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Another problem that rocked the company is the series of spills in Alaska. BP was also accused and charged of manipulating the market price of propane. This accusation greatly affected the reputation of the company and its credibility as a leader in the oil industry. BP agreed to settle the matter with the US Department of Justice by accepting liability and paying over $300 million.
The series of problems facing the company questions the effectiveness of the company's organizational design. Environmental analysts argue that the Gulf oil spill was a preventable occurrence and was as a result of process, cultural and management failure. There have been clear indications that BPs cost-effective strategy may have resulted to multiple flaws in the operations of the company's subsequent projects.
There has been a series of allegations that BP put cost ahead of the environment. According to Hatch, the failure of BP on stopping one of the world's largest oil spills indicate the key problem with companies that apply the stakeholders theory in their management techniques (Hatch & Cunliffe, 2006, pp.297).The opposing principle is that companies that aim at meeting the needs of the stakeholders are directly or indirectly exposed to moral abuse in the absence of normative principles as the core issue.
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Stakeholders' theory application
Freeman in his book, Strategic Management: a Stakeholder Approach argues that the stakeholders' theory of management should be broader in its interpretation to include individuals or groups who hold distinctive interest or directly or indirectly affected by an organization's operations. This theory should hence help managers come up with organizational strategies aimed at dealing with social issues in a proactive rather than a reactive manner of achieving economic benefit.
The stakeholder's theory should include environmental effects due to the fact that the environment can be affected by the activities of an organization. Many organization s should therefore pay homage with respect to the environment. BP in their 2009 report state that At BP we define sustainability as the capacity to endure as a group: by renewing assets; creating and delivering better products and services that meet the evolving needs of society; attracting successive generations of employees; contributing to a sustainable environment; and retaining the trust and support of our customers, shareholders and the communities in which we operate."(British Petroleum Company annual report)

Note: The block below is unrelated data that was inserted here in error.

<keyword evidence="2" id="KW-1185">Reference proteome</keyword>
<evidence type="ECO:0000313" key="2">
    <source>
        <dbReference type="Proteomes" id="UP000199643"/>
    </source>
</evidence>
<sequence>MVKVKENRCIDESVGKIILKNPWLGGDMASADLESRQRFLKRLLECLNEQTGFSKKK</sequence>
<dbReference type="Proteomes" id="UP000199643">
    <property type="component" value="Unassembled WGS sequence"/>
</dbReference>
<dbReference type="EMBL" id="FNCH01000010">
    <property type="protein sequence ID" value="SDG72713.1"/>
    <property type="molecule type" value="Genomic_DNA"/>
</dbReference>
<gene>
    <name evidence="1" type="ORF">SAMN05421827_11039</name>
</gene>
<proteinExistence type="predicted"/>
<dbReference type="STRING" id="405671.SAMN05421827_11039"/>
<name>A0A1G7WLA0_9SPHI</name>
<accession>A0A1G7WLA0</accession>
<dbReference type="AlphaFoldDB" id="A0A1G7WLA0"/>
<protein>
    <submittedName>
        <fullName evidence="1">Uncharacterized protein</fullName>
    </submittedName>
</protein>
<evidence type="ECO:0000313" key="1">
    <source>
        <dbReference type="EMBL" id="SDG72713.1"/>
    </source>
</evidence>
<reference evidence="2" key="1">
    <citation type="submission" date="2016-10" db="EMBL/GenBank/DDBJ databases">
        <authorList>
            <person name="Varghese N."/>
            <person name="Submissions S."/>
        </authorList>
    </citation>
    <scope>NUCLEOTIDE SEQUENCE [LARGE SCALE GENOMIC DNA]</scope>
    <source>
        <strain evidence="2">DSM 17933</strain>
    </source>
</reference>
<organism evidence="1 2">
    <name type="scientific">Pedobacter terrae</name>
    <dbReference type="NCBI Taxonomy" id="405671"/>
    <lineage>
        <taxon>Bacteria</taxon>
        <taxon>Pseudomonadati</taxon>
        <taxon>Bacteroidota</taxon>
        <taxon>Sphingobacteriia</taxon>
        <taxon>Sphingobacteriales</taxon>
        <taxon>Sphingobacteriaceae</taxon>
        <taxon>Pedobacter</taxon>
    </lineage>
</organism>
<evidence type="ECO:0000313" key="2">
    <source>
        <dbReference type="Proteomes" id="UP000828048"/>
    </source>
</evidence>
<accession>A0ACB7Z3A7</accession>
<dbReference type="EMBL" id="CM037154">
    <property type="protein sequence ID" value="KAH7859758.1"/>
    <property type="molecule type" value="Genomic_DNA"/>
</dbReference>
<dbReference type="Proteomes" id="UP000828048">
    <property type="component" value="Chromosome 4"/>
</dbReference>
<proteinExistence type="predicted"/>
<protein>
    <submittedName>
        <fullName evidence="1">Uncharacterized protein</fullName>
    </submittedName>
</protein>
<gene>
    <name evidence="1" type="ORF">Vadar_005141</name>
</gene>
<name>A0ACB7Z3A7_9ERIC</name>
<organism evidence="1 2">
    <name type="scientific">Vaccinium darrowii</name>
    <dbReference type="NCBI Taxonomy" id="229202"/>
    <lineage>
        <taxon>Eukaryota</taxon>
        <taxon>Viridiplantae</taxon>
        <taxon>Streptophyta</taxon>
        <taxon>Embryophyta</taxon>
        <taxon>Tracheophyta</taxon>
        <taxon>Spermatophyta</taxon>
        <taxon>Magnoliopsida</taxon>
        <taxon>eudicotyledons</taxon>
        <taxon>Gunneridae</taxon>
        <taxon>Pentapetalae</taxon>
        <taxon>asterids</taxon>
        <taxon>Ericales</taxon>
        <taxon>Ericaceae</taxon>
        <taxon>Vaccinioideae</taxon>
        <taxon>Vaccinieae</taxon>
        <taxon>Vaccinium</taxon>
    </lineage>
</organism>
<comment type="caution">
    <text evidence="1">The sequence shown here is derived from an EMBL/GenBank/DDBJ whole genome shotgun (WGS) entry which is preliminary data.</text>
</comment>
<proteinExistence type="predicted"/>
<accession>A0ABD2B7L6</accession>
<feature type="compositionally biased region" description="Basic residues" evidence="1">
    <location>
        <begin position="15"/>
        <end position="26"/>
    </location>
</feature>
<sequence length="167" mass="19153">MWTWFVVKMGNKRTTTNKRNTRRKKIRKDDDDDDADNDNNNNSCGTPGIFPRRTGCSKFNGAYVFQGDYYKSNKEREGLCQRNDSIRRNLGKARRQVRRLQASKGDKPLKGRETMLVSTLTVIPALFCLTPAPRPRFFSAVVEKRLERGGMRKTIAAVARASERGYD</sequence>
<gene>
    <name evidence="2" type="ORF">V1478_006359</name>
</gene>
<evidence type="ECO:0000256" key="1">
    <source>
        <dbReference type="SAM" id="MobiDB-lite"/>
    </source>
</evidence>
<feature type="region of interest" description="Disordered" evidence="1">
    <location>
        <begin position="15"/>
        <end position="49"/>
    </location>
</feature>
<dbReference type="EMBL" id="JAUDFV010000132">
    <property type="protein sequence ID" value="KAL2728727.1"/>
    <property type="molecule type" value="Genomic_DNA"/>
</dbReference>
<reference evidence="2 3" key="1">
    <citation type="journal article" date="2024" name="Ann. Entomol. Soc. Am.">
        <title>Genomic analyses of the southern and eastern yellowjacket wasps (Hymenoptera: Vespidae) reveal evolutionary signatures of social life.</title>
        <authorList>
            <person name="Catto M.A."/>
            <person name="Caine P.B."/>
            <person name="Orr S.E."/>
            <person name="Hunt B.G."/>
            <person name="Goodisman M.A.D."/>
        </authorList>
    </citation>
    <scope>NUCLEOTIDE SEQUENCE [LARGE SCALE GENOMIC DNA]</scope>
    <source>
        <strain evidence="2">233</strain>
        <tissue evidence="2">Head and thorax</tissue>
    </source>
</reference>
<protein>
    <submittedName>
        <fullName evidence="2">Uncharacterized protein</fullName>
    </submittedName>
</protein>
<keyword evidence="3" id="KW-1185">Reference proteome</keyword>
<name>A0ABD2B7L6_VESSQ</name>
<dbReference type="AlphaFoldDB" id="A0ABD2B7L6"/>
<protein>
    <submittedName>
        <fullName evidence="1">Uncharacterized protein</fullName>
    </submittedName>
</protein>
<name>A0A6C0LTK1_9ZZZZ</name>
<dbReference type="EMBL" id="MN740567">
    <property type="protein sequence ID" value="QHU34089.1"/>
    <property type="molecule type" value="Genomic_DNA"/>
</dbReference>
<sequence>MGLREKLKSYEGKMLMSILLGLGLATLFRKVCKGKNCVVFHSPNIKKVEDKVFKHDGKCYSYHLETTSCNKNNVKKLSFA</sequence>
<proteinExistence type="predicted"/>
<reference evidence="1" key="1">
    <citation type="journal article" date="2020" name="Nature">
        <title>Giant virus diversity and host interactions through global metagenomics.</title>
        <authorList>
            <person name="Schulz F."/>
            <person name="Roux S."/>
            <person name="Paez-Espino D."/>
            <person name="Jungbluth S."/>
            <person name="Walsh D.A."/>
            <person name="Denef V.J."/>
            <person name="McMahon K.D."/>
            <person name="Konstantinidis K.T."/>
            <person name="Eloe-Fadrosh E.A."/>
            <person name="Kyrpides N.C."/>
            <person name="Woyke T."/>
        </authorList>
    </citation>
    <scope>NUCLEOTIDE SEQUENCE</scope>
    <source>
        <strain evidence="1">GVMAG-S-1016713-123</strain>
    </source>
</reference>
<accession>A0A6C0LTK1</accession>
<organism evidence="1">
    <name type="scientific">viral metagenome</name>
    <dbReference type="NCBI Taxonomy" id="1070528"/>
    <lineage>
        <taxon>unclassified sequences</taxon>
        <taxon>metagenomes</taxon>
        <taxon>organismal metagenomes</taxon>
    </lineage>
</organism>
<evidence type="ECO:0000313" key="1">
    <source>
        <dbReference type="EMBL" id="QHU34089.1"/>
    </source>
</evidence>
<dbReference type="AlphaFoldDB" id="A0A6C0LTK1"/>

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The stakeholder's theory is one of the most applied management theory by many organizations. However with time, it has been usurped by individual or corporate interest initiatives that locks out ethical consideration in managerial analysis (Series,2003).The Gulf oil spill is considered as one example of corporate interest disregarding ethical considerations in analysis.
As seen by Hopkins, preliminary reports on the Gulf of Mexico oil spills indicate that there was massive malfunction in equipments designed to prevent such accidents(Hopkins 2008).However, it is not clear whether BP knew about these malfunctions or not. According to the stakeholders theory, The Company weighed between equipment failure and environmental; harm against cots and profit. What is found lacking in BP's management system is the environmental approach. Even if it meant losing money, BP ought to have installed the blowout preventer way before the disaster happened.
All the incidences and occurrences at BP points out to its internal organization design. This is with respect to the approach different managers undertook in the management of the company disregarding morally approached strategies in favor of cost cutting strategies. According to Steffy, given the pressure that the company gave on its staff to improve performance, it is not surprising that the employees gave more weight to cost saving and future profits in favor of environmental considerations and effects (Steffy 2010).
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The above statement is reflected by the report investigating the cause of the Deepwater Horizon rig explosion. The report accused BPs executives of trying to improve the company's performance through saving time and cost but at the same time jeopardizing safety measures and controls in the rig. This moral consideration puts companies at task to balance between long term profit and making ethical decisions under the stakeholder's law (Kolk & Levy, 2001 pp.37-450).
According to Chen, the greatest advantage of the application of the stakeholder's theory in management is that it gives the management team to favor ethical consideration in an attempt to maintain ethical integrity rather than trying to please the shareholders through organizational performance (Chen 1997).BP failed to apply this strategy and preferred to put the cost of operation before the environment. This led to the company losing billions of dollars in the Gulf of Mexico oil spills as well as the other previous oil spills. Had the company taken into consideration ethical environmental consideration, BP could have saved potential profits as well as the cost of repairing damages taking into consideration that the reputation of the company was greatly put to question.